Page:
Depending on your actual goal, there are several possibilities. Load balancing your flows 'at will' requires them to be split across different VLANs or very delicate fine tuning.
VLANs with spanning tree
Using MSTP with multiple instances or RPVST+, you can arrange/configure your VLANs onto both links and then connect the switches redundantly but with dedicated links for each VLAN group. In case of a link failure, the disconnected VLANs can use the remaining link.
To configure, set the links as VLAN trunks and use the same tagging scheme - don't connect yet.
With MSTP, set up two instances and group your VLANs according to the desired distribution. Most simply, use one instance for VLAN 1 and the other for VLAN 2. Configure each link port to use one of the instances. MSTP will build a separate spanning tree for each instance, forwarding only over the desired port (unless the other link fails).
With RPVST+, you configure each VLAN's priority on each port and (pretty much) draw the traffic to that link.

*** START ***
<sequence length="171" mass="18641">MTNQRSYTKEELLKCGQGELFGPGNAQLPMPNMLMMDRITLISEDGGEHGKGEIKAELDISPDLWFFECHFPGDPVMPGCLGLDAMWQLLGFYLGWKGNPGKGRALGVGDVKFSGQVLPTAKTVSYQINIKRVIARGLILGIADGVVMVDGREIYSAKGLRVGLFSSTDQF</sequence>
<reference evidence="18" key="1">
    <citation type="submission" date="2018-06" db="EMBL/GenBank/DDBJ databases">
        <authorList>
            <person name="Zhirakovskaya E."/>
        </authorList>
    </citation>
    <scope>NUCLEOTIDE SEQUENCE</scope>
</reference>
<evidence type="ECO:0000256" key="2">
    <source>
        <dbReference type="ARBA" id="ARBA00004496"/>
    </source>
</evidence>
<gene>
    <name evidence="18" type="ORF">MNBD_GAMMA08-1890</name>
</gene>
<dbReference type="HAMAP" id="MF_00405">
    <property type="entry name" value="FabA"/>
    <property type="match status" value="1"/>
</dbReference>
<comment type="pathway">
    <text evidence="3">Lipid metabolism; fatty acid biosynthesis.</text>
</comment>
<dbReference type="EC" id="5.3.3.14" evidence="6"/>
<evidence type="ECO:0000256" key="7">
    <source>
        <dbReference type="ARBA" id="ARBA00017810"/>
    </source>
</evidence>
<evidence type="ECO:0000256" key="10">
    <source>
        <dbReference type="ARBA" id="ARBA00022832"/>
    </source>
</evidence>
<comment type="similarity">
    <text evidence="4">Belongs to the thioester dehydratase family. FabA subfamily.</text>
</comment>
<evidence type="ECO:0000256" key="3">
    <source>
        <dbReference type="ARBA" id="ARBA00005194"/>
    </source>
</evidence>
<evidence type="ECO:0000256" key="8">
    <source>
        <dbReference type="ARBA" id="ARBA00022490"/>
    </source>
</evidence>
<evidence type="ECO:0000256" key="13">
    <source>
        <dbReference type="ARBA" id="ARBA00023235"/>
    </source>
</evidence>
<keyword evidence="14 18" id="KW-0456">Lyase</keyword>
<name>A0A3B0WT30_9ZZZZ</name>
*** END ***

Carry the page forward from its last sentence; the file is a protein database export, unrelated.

VLANs without spanning tree
You could simply connect different VLANs across both links and deactivate spanning tree altogether. Note that there is no loop protection and no failover this way - not really recommended unless you want an simple setup.
LAG without VLANs
Setting up a link aggregation group/Etherchannel you'd need to select the port traffic distribution algorithm or change the MAC/IP addresses/port numbers that result in your optimal flow balancing. This may sound the easiest but is actually the hardest to do outside a lab.
We were using this variant for load balancing our Veeam backup streams across both core switches with only gigabit links with LACP - the backup flows use a special subnet with hand-picked IP addresses to optimize the flows.
(This is included for completeness - since your question is about using separate ACLs, LAG won't work as you've already stated.)